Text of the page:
- Rusoro has seen positive in a buy-out of Las Brisas as part of a general consolidation of assets in a broader Kilometer 88 scenario, including access to the kaolinite deposits situated between the two objects of international controversy.
So the Minister (Sanz) was talking about the whole of the mining sector rather than a specific area like Las Cristinas/Las Brisas? "That is correct! That is correct! Every mining company in the world is closely looking at the situation, especially in Russia, since there are such significant deposits and it is perhaps the last undeveloped gold resource of that magnitude in the world."
"Talking about Las Cristinas and Brisas together, all I can say is that the proper way to do it is NOT to wait for both companies to default on their operations contract or concession. It is more of a corporate transaction; but we are very far away from that and we now at the end of the year and with the world financial crisis it is not so easy for us. We are a company of small size, but some Russian giants or some international giants can afford it."
- "I have to point out that Rusoro Mining is the first company to have entered into a 50/50 joint venture with Mibam -- Mibam is a 50% participating partner! That's never been done before, so I it is a platform that will be used for further development!"
While it is, of course, rather in line with what President Chavez wants particularly for Venezuela's oil sector, I asked Andre Agapov is he thinks it is a way forward for other companies in the area? "Well, if they wish to ... yeah! We all want to work together with the government. Its not a requirement if you own a concession. You can develop it by yourself."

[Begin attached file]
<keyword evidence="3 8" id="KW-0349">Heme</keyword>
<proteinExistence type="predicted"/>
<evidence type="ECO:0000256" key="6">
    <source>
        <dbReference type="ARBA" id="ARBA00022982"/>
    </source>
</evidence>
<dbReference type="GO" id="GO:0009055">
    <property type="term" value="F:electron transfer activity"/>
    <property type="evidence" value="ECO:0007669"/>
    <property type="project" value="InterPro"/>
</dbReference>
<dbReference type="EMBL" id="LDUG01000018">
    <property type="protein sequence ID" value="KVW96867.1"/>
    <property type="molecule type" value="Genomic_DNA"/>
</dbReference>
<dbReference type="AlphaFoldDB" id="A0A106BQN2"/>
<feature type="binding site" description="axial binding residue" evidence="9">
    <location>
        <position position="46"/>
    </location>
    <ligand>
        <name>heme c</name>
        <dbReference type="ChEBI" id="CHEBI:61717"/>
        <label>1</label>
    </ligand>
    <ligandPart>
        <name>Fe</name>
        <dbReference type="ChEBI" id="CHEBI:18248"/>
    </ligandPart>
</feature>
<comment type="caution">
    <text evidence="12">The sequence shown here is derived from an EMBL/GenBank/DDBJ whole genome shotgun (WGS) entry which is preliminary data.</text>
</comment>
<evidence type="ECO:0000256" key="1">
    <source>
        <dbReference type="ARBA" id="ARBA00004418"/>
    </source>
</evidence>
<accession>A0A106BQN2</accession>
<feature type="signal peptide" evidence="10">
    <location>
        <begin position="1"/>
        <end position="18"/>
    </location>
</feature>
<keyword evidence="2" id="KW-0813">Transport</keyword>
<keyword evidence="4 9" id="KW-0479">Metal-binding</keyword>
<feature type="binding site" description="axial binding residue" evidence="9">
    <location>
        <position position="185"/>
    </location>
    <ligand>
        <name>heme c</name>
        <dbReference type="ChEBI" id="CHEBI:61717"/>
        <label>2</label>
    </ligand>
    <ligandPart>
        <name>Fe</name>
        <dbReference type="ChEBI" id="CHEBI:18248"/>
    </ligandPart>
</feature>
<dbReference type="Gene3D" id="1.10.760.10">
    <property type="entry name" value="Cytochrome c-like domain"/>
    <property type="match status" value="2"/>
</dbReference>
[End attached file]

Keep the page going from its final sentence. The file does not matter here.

As regards the possible abrogation of concessions, Andre Agapov says that Venezuela's Mining Law has not been changed or edited since it was first promulgated in the early 1990s so terminology such as "CVG contract" and "Concession" remain different but still exist -- " we have CVG contracts and own Rusoro concessions as do other private and public companies in Bolivar State -- I don't foresee any problems!"
Agapov is very happy with production at the new "socialist" 50/50 joint venture which combines all of Hecla's former assets: the La Camorra concession, the La Camorra mine, Camorra plant and four or five surrounding concessions La Nina 1, 2, 3 and 4, the Carabobo and Isidora contract mines in El Callao's Block B. "It is a fantastic mine, maybe one of very few in the world where the average grade is one ounce per tonne. We're looking forward to 2009 and to grow our production organically within our resources -- we are a small company with greater potential. At the moment next to La Camorra we have adjacent concessions at San Rafael and El Placer which we own 100%. We're developing underground mines and should be finished in the third quarter of 09 to bring us approximately 120,000 ounces in annual production with a grade of half an ounce per tonne. Oh yes, absolutely!"